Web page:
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What is a Thatcham Category car alarm?

27 Jun 2013 at 13:31

Many new cars are fitted with alarms, immobilisers and other clever devices to improve vehicle security. They both protect your possessions from opportunist thieves and your car itself from being stolen.

But the number of different car alarms and security features on offer, and the corresponding level of protection they give, can be baffling for a new buyer. That’s without even considering the huge number of aftermarket units available.

Thankfully, an institution called Thatcham Research independently rates these different car alarms and immobilisers by category to give consumers a better idea of the role they play.

Officially known as the Motor Insurance Repair Research Centre, the organisation works closely with car companies to set car insurance rates depending on the complexity of security systems, safety and repair costs.

Here’s an explanation of the Thatcham category alarms

Thatcham Category 1 – electronic alarm and immobiliser

Systems that fall into this class are the cleverest and most complex on the market. A Category 1 alarm will feature perimeter and ignition detection, and will incorporate movement or glass break and tilt sensors. There’ll also be a siren powered by its own battery supply that will sound if your car gets broken into.

Immobilisers are also a requirement to pass Category 1 tests and have to be passively set – that means without any action from the driver – while a minimum of two operating systems or one control unit used for normal operation must be isolated.

Thatcham Category 2 – electronic immobiliser

Alarms are not a requirement to be awarded Category 2 Thatcham security status. However, an immobiliser is.

Just like Category 1 systems, a Category 2 device has to isolate at least two circuits or systems, or one vehicle control unit that’s required for the car to run properly. Again, it has to be passively set.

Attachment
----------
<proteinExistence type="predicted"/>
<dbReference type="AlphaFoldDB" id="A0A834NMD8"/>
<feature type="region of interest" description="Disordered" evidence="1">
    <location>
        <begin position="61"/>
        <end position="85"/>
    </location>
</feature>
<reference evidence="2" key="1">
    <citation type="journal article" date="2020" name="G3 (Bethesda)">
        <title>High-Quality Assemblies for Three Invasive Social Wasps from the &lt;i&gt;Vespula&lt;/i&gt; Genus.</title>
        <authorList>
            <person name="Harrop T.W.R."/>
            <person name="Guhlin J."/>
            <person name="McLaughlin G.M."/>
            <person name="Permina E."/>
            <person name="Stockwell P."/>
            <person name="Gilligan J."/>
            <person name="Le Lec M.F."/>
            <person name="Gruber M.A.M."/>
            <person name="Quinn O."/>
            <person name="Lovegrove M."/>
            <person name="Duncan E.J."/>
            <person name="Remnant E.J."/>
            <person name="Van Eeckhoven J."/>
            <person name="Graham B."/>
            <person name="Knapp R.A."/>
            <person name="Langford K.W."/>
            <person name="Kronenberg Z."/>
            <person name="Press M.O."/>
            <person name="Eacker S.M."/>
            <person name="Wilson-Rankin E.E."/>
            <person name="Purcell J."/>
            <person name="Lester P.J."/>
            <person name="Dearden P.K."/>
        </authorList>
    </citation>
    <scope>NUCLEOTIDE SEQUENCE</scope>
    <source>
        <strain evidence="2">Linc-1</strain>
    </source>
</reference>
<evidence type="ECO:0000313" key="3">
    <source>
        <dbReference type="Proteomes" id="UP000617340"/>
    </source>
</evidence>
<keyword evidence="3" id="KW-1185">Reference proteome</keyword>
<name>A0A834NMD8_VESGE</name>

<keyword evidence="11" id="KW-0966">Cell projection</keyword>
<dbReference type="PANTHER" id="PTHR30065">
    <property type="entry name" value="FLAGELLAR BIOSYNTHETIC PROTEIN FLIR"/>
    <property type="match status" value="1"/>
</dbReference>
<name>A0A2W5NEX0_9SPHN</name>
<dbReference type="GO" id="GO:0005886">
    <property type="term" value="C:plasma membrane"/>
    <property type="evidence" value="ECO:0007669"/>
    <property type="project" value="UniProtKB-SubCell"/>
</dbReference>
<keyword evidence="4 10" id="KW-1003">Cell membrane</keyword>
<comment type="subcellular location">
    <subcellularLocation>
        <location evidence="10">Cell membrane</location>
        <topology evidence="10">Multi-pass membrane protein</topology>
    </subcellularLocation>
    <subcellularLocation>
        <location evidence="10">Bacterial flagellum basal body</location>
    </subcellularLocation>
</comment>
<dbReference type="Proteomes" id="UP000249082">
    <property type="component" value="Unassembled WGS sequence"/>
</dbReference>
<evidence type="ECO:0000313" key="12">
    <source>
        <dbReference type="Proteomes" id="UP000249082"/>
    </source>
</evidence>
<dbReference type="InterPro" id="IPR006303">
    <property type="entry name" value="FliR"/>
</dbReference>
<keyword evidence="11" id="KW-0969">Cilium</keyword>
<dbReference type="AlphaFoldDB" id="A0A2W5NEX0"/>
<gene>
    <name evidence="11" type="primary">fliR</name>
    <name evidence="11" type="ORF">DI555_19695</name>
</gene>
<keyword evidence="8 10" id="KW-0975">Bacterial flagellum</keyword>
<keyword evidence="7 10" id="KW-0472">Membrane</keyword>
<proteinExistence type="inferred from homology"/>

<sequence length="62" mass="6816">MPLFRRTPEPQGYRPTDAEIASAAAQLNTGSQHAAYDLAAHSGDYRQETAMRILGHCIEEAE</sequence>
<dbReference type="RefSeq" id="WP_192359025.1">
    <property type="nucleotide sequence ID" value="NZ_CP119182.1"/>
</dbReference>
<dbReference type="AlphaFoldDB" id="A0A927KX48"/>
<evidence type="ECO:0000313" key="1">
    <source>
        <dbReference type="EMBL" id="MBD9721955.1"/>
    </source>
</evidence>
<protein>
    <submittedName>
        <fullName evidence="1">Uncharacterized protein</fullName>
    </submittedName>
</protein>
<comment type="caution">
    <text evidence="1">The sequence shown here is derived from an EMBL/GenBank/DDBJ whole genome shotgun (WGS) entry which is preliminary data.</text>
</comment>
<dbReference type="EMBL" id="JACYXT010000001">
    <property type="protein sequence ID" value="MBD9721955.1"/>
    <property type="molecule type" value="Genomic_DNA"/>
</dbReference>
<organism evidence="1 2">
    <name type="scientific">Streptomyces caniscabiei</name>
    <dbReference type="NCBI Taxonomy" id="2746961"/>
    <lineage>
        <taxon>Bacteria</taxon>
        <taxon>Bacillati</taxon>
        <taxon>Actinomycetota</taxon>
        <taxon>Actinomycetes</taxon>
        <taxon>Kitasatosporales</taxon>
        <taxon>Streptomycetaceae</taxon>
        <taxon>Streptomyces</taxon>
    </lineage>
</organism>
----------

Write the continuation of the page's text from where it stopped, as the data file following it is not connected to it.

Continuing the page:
Thatcham Category 2/1 – electronic alarm upgrade

This Category is achieved if upgrade work is carried out on a Category 2 vehicle.

As long as the car has Category 2 security status, adding an alarm with the above facets from Category 1, the car can be upgraded to group 2/1, potentially lowering your vehicle insurance premiums.

Thatcham Category 3 – mechanical immobiliser

Unlike the Categories above, Category 3 immobilisation devices are mechanical, not electric. This means they are physical devices that disrupt how a car operates.

They are generally easy to set and unset, with the rules stating that they have to isolate a minimum of one operating system required for vehicle use. They can be permanently or temporarily installed. Category 3 devices include steering wheel and gear lever locks.

Thatcham Category 4 – wheel locking devices

Most modern cars fitted with alloy wheels benefit from locking wheel nuts. These make it harder for thieves to steal your wheels, as a special key is needed to remove one of the nuts.

They actually count as a Category 4 Thatcham-approved device, which have to be reliable and durable, have a secure key replacement procedure, feature a traceable product and provide resistance to attack.

Thatcham Category 5 – post-theft tracking and recovery systems

These systems can track the whereabouts of a stolen vehicle, but also have the ability to immobilise the car remotely by capping certain engine functions so the car can be shut down. This function is not permitted on Category 6 or 7 systems, though.

Thatcham Category 6 – stolen vehicle tracking

Trackers with this function can track a vehicle, but don’t permit it to be remotely shut down.

Thatcham Category 7 – stolen vehicle location

Similar to the above, immobilisation of the stolen car from a different location is not allowed.

Q class systems – non-categorised aftermarket systems

These can include aftermarket alarms and immobilisers, vehicle marking features, data recorders, vehicle ID and signalling systems and improved door locks that have not been approved by Thatcham.

The higher Thatcham rating the security systems on your vehicle possess, the more your insurance could come down, as your car should prove harder to steal or break in to.

How important is an alarm and immobiliser to you when looking at a new or second-hand car? Would you ever consider upgrading your vehicle’s security equipment, or maybe you were a victim of vehicle theft due a sub-standard alarm system?

We want to hear your experiences when it comes to car security, so leave us a comment on our Twitter feed @RAC_Breakdown or on our RAC Facebook page.